There are thorough introductions to both books (Judges, and Ruth), providing expected detail information such as literary structure, chronology, outline, and socio-political landscape in addition to other items helpful in developing a high-level perspective. Included in the introductions, and not familiar to me in other commentaries, is the inclusion of a short section titled “Modern Proclamation of…” where Chisholm makes the effort to connect these ancient manuscripts to contemporary culture. Additionally, he includes preaching ideas for these texts toward the end of the introduction sections and each outline section of the book titled, “Homiletical Vantage Points.” I found these pieces thought-provoking and insightful.

As is expected with most commentaries, this is well-documented with resource references and thoroughly annotated. Concerning resources, a treasure trove bibliography is also included for each book at the end of their respective section. By treasure trove, I mean, the selection for Judges alone is thirty pages of reference titles!

While this is a very academic work, I did not find it “over my head.” I should mention that I am not a language scholar, nor do I hold a seminary degree. I found the commentary very accessible, fairly easy to read and understand (if you’ve had experience working in commentaries), and very practical. I was able to glean and apply information at first glance. This, in my opinion, is a ranking criterion for any “good” resource work and especially a Bible commentary.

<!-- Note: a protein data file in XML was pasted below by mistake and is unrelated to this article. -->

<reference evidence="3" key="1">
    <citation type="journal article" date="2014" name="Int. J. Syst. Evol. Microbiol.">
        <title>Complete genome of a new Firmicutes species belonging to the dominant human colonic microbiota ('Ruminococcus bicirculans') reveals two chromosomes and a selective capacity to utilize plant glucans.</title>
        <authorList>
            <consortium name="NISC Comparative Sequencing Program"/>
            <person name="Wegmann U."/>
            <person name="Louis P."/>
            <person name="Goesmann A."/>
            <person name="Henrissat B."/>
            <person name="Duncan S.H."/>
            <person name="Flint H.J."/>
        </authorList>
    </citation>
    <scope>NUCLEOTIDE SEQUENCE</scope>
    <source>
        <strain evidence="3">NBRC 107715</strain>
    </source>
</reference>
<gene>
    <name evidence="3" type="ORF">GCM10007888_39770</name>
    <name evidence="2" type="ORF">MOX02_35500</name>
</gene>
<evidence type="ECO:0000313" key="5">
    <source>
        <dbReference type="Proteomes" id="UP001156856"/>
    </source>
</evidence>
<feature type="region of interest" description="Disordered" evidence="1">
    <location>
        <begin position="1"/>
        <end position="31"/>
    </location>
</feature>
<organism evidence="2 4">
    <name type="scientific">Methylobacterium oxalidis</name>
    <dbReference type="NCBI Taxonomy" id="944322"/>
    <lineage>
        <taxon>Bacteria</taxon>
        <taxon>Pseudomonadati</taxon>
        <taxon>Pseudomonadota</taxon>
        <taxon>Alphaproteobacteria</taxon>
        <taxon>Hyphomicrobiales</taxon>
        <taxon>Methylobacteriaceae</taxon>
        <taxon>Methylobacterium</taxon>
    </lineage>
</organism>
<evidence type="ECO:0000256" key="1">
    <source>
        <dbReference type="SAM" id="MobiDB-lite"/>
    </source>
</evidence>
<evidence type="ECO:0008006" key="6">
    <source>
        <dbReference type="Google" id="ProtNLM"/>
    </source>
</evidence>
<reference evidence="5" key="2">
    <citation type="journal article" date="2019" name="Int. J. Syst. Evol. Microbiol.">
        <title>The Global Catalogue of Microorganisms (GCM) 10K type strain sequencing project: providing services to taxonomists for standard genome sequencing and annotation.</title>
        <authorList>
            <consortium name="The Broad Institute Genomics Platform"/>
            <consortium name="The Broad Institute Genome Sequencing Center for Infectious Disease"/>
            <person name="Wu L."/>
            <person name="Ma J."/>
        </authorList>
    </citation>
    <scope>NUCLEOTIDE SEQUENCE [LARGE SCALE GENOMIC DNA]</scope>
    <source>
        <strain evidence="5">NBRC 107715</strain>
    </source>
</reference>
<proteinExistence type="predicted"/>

As I mentioned at the outset of this review, I am rapidly becoming a huge fan of the works published by Kregel Academic and this Exegetical Library is very exciting to me. There are several other volumes planned in this series with a couple already available. If Kregel is able to maintain continuity of quality as found in this volume for Judges and Ruth, it is likely to become one of my favorite commentary series. This is an excellent choice for studies for these two Old Testament books.


Disclosure of Material Connection: I received this book free from Kregel Publishing to read and post a review on my site. I was not required to write a positive review. The opinions I have expressed are my own. I am disclosing this in accordance with the Federal Trade Commission’s 16 CFR, Part 255 “Guides Concerning the Use of Endorsements and Testimonials in Advertising.”

This Light Within You